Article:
When the Reason for Microgrids Comes in a Flash

Feb. 13, 2019
When it comes to electrical grids, even the best of them fail, sometimes leaving prisons, airports and other important facilities in the dark, as we’ve seen too much recently. It’s a reason for microgrids, more of them, quicker. Oh and then there are the aliens…

Sometimes the reason for microgrids is so obvious it comes like a big blue flash in the sky.

Such was the case in late December when Consolidated Edison’s system malfunctioned causing a gas flare that had some New Yorkers looking to the skies and wondering if space aliens had come to Queens. It took an announcement by Gov. Andrew Cuomo to straighten things out.

So the good news, no aliens were involved. The bad news? Important facilities in New York City lost power. Using microgrids as a backup plan could have reduced the impact, according to Chris Evanich, manager of microgrid business development for S&C Electric.

What’s the first step to avoid such disasters? Prevent the outage from occurring, he said in a recent interview with Microgrid Knowledge.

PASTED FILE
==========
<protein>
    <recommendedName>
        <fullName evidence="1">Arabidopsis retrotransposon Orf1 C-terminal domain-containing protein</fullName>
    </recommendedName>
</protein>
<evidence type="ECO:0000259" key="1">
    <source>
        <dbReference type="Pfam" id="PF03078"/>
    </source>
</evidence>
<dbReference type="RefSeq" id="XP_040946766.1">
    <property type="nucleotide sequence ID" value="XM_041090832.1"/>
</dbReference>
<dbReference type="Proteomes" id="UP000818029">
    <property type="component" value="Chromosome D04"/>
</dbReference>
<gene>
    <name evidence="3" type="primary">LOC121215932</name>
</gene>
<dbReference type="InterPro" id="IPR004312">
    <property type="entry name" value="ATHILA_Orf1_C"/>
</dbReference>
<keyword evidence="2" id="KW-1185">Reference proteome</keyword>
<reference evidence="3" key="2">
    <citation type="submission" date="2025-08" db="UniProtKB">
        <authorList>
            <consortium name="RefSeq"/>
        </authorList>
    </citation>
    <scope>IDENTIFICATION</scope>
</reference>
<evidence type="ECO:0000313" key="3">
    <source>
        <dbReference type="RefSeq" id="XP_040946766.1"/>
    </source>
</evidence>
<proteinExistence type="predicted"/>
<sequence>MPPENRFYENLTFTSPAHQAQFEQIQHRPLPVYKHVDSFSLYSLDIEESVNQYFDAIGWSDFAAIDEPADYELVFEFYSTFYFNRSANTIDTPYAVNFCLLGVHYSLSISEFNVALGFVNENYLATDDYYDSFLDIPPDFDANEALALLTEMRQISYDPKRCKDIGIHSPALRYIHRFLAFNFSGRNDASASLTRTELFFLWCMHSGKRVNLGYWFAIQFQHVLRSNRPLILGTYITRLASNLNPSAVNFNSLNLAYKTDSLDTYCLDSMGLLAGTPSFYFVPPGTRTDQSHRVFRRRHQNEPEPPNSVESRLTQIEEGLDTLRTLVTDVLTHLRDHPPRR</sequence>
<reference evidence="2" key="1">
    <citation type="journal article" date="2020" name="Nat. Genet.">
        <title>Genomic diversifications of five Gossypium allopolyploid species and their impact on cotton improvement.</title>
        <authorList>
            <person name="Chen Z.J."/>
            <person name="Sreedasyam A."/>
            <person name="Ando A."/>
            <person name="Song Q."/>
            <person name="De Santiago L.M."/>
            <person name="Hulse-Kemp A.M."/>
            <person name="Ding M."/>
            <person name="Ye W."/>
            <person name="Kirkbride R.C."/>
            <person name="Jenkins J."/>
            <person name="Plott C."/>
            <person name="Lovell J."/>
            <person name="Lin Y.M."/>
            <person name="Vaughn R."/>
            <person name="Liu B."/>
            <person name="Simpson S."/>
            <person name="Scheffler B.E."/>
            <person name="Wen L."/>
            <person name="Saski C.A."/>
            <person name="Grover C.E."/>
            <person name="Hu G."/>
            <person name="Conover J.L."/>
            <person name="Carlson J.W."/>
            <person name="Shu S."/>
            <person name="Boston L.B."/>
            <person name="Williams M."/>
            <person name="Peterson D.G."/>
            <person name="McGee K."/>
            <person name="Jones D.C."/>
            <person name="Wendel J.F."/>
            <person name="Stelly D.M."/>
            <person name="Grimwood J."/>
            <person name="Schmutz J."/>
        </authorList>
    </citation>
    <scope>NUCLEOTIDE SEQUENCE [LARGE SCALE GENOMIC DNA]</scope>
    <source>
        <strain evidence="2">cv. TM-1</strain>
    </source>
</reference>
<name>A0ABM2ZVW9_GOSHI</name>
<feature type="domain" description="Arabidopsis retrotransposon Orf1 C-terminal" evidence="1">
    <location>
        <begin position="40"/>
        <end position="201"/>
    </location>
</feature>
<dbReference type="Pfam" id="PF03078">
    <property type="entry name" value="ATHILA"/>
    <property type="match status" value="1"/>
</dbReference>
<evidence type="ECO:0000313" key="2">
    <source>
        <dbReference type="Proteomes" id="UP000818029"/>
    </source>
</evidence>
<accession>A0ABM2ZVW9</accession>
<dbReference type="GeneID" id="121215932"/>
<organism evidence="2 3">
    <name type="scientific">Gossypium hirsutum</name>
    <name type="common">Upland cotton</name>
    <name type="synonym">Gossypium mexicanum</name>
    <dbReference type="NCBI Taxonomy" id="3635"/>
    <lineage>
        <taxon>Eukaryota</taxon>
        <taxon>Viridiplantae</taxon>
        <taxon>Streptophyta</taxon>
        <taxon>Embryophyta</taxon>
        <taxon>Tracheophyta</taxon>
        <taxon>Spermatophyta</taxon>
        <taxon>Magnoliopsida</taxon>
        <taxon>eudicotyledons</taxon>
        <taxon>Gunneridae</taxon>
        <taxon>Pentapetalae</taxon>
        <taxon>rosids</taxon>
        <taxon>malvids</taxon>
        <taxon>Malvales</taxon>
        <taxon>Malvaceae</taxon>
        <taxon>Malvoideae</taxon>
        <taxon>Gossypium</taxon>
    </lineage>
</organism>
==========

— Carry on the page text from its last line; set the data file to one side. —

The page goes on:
ConEdison says the flare was caused by failure of a coupling capacitor potential device. Sometimes electrical systems fail from wear and tear caused by repeated surges related to reclosers — equipment that detects and minimizes faults in the transmission and distribution. New technologies, like pulse closers, can minimize this kind of system strain.

Even the best grids can fail

This is to not say Con Edison has a rickety electrical system. To the contrary, it is considered highly reliable. It experiences outages less frequently than other New York utilities according to a five-year comparison published by the state Department of Public Service in June. After Superstorm Sandy, Con Edison put $1 billion into equipment fortification and won the PA Consulting’s 2018 ReliabilityOne Award for Outstanding Reliability Performance in the Northeast Region.

But when it comes to electrical grids, even the best of them fail — and in a place like New York City, outages can be consequential. Following the flare, important facilities lost power, among them, the Rikers Island detention center. The facility’s steam production system was affected resulting in a loss of heat and hot water in some buildings. At LaGuardia Airport flights were halted for about 45 minutes and service was disrupted on a subway line.